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Billboard against sky background day imageLamar Central Outdoor, LLC v. City of Los Angeles, 2016 WL 911406 (Cal. App.) constituted another round between cities and billboard companies over the limits of regulation. In 2002, defendant banned most billboards in the City, except for those allowed in a certain planned development zone and those advertising goods and services sold on the premises and for noncommercial billboards.   The City also banned alterations to existing billboards.   Exceptions to the ban included billboards allowed under a development agreement, special zoning district, and to work located primarily in a public right of way (such as a bus or transit stop).   The City’s sign code rests on traffic safety and aesthetics.

Blank White Sign in City StreetAfter the U.S. Supreme Court held that the government cannot single out one form of noncommercial speech over another, comes a series of rulings that similarly should have dealt with the questions of content neutrality, a primary tenet of free speech under the Oregon and federal constitutions. Yet, in the Icon Groupe. LLC v. Washington County series of cases, strategic lawyering seems to have put the free speech issues in the back seat.

In 2010, Icon Groupe, LLC filed applications to locate 17 freestanding signs that exceeded the otherwise applicable size and height restrictions, claiming an exemption from these restrictions on the basis that they were “safety signs,” described as:

“[d]anger signs, trespassing signs, warning signs, traffic signs, memorial plaques, signs of historical interest, holiday signs, public and service information signs such as rest rooms, mailbox identification, [and] newspaper container identification”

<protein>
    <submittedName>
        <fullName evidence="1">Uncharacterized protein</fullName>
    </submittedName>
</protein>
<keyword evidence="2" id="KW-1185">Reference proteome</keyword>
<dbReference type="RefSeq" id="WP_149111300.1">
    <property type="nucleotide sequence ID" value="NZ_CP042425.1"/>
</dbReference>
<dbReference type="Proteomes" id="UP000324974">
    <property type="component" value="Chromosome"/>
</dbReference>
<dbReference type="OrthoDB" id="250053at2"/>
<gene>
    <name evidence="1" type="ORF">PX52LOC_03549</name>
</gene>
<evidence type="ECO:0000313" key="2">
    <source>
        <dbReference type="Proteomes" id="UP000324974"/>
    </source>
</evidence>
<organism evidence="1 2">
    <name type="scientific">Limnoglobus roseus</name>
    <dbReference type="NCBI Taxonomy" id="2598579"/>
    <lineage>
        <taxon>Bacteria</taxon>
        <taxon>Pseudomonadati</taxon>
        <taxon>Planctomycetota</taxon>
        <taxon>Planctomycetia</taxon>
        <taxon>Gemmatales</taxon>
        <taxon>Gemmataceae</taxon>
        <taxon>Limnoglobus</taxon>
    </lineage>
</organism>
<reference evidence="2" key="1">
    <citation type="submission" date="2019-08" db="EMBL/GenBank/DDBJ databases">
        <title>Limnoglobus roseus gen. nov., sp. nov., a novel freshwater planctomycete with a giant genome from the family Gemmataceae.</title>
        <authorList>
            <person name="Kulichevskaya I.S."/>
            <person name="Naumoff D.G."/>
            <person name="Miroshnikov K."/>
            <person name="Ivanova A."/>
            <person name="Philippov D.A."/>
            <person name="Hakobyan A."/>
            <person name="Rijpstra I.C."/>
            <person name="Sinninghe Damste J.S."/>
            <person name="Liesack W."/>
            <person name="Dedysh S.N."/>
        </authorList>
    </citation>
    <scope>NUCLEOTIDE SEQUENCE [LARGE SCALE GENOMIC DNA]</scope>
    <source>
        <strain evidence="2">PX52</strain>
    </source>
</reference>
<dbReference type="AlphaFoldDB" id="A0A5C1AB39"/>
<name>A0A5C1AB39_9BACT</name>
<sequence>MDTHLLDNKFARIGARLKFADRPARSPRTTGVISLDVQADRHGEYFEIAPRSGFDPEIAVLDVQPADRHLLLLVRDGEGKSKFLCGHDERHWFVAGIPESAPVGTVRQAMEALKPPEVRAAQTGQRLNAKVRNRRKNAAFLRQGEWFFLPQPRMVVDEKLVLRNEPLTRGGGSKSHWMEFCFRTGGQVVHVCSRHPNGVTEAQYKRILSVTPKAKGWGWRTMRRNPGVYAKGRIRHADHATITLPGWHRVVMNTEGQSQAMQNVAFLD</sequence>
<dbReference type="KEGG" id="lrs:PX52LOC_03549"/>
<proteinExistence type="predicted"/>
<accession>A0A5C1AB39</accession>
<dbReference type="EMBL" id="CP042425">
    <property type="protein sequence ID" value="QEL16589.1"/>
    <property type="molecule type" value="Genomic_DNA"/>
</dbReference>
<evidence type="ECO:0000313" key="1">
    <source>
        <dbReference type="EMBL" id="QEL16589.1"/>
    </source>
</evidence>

Some of the signs cautioned drivers on safety matters, while others exhorted them to have a “safe Memorial Day.”

The county did not contest that the signs qualified as “safety signs.” Rather, it denied the applications stating that the exemption was a content-based regulation that violated the Oregon Constitution that must be severed from the remainder of the code, leaving the remaining dimensional requirements, which if found, were violated. Icon appealed the denials but no final action was taken within 120 days, whereupon Icon asked the circuit court to compel the county to approve all the applications under a state statute. The court granted relief and denied a stay pending an appeal, noting that the 120-day statute required it to grant relief unless the permit would violate a substantive provision of the county’s plan or code and holding that statute did not authorize the court to consider constitutional questions. The county appealed that decision to the Oregon Court of Appeals but authorized a number of the requested sign permits.

While the county’s challenge to the mandamus decision was pending, Icon filed a civil rights action in federal district court, claiming that denial of the sign permit applications violated Icon’s constitutional rights to free speech, due process and equal protection under the U.S. Constitution.

Although the court agreed that the county did not present evidence that regulating signage advances a government interest, the court also found that Icon did not contest the constitutionality of the safety sign exception, effectively arguing that the exemption was constitutional.